ه‍.ش. ۱۳۹۱ اردیبهشت ۱۵, جمعه

==== Bozorgmehr, the Inventor of Backgammon ====

This article entitled as the First Iranian who Invented the Old Scientific Version of Backgammon was originally published online on February 22, 2009



INTRODUCTION: The board game of backgammon (in Persian: Nard or Takhteh-Nard) is believed to be the oldest recorded game in the world and it has been reported that it was initiated in the ancient Iran, aka Persian Empire. Though the archaeological excavations in Iran show that a form of backgammon was in use as far back as 5000 BC, the reliable research documents reveal that it was Bozorgmehr, the Chancellor of Sassanid King Khosrow Anushiravan (ruled 531-579), who invented the old scientific version of backgammon. In this article the life story of Bozorgmehr together with some various names of modern backgammon and most important facts about backgammon will be studied and discussed

THE LIFE STORY OF BOZORGMEHR: His name was Bozorgmehr, aka Buzarjumehr (in English: Great Sun or Great Mithra), and his nickname was Borzouyeh, aka Burzoe or Borzuy (in English: Of Honor or High). Bozorgmehr was a famous Iranian chancellor, minister (in Persian: Vazir) and physician of the Sassanid Empire (226-651) in the sixth century. Due to his well-known and recognizable literary, political and scientific works he was highly respected in the Muslim World as a man of wisdom and honor even after the Muslims invasion to Iran in the seventh century. It is documented that Khosrow Anushiravan (ruled 531-579) was remarkably eager for the science and medicine and he therefore invited a very large group of scholars and physicians to his capital (See the article on First Iranian Academic Site written by this author). It was by his decree that the physician Bozorgmehr (Borzouyeh) was given a mission to go to India to gather the best minds and sources of knowledge of the day. He also translated the Indian Panchatantra from Sanskrit into the Middle Persian language of Pahlavi. But both his translation and the original Sanskrit version he worked from are lost. Before the loss, however, his Pahlavi version was translated into Arabic by Ibn Mofagha (aka Ibn Moffaqa) under the title of Kelileh-o-Demneh (names of two jackals) and became the Arabs' greatest prose classics.A collection of various advice or the book of Pandnamak-i Vozurg-Mihr-i Bukhtakan (in Modern Persian: Pandnameh-e Bozorgmehr-e Bakhtegan) is another book attributed to Bozorgmehr. The book was preserved in the royal treasury (Ganj-e Shahigan or Ganj-e Shaayegan) of Iran in the Sassanid Empire and has been translated into modern languages. Bozorgmehr was a chess master and created the game of Backgammon in its ancient scientific version. Touraj Daryaee on the subject of the early precursors of backgammon wrote that, "The game of backgammon is first mentioned in Bhartrhari's Vairagyasataka, composed around the late sixth or early seventh century AD"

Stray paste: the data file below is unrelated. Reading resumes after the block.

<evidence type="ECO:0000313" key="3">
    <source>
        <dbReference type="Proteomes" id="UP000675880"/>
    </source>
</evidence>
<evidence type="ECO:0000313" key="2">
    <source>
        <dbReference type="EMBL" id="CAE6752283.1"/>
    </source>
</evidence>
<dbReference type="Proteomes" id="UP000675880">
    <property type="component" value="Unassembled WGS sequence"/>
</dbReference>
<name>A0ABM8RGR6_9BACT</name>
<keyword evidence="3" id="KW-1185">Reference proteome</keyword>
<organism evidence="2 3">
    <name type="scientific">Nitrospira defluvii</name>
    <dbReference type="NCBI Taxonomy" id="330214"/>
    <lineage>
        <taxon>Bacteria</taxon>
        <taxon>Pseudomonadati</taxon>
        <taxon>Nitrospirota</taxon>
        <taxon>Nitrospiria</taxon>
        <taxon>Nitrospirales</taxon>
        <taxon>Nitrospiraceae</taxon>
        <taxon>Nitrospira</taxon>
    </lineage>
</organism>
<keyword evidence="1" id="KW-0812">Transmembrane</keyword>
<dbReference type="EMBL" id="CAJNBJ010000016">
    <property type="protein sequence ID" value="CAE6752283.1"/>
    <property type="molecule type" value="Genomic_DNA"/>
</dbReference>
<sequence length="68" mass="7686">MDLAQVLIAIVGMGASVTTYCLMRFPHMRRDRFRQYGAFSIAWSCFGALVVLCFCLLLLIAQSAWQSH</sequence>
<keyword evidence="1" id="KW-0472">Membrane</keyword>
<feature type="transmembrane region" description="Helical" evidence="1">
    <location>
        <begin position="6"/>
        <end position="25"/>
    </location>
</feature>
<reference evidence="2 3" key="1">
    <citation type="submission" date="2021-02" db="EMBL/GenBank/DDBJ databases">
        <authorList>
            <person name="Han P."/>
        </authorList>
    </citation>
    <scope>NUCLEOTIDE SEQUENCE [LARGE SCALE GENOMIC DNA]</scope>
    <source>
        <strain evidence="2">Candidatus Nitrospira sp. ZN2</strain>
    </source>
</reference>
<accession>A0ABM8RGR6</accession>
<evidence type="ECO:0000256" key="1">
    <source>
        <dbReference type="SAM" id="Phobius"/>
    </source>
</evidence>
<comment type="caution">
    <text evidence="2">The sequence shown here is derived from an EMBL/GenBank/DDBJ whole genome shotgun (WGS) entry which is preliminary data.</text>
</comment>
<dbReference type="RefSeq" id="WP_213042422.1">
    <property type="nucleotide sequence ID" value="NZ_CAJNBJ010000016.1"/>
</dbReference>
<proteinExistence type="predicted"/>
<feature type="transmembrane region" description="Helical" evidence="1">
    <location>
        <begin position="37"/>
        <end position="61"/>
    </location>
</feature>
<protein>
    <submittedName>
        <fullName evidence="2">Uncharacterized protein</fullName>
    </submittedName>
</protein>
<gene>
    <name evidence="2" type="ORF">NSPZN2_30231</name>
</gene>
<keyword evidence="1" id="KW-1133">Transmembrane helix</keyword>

The rules of the game, however, first appeared in the Middle Persian text Wızarisnı Catrang ud Nihisnı New Ardaxsır (Explanation of Chess and Invention of Backgammon), composed in the sixth century during the rule of the Sassanid King Khosrow. The text assigns its invention to the Persian sage Wuzurgmihr Bozorgmehr, the minister of King Khosrow, as a challenge for the Indian sages
In the 11th century Shahnameh, the famous Iranian poet Ferdowsi credits Borzouyeh or Bozorgmehr with the invention of the table game Nard in the 6th century. He describes an encounter between Borzouyeh and a Raja visiting from India. The Raja introduces the game of chess, and Borzouyeh demonstrates Nard, played with dice made from ivory and teak
VARIOUS NAMES OF BACKGAMMON: Years after the old scientific version of backgammon was initiated by Bozorgmehr in Iran, the game was introduced to many countries around the world and it was called by different names.
Here are some various names of modern backgammon used in different countries around the world

  • Iran - Nard, Takhteh-Nard

  • UK and USA - Backgammon

  • Scotland - Gammon

  • France - Tric-Trac

  • Germany - Puff

  • Spain - Tablas Reales

  • Italy - Tavole Reale

  • Czech - Vrhc-by

  • Israel, Turkey, and Arab Countries - Shesh Besh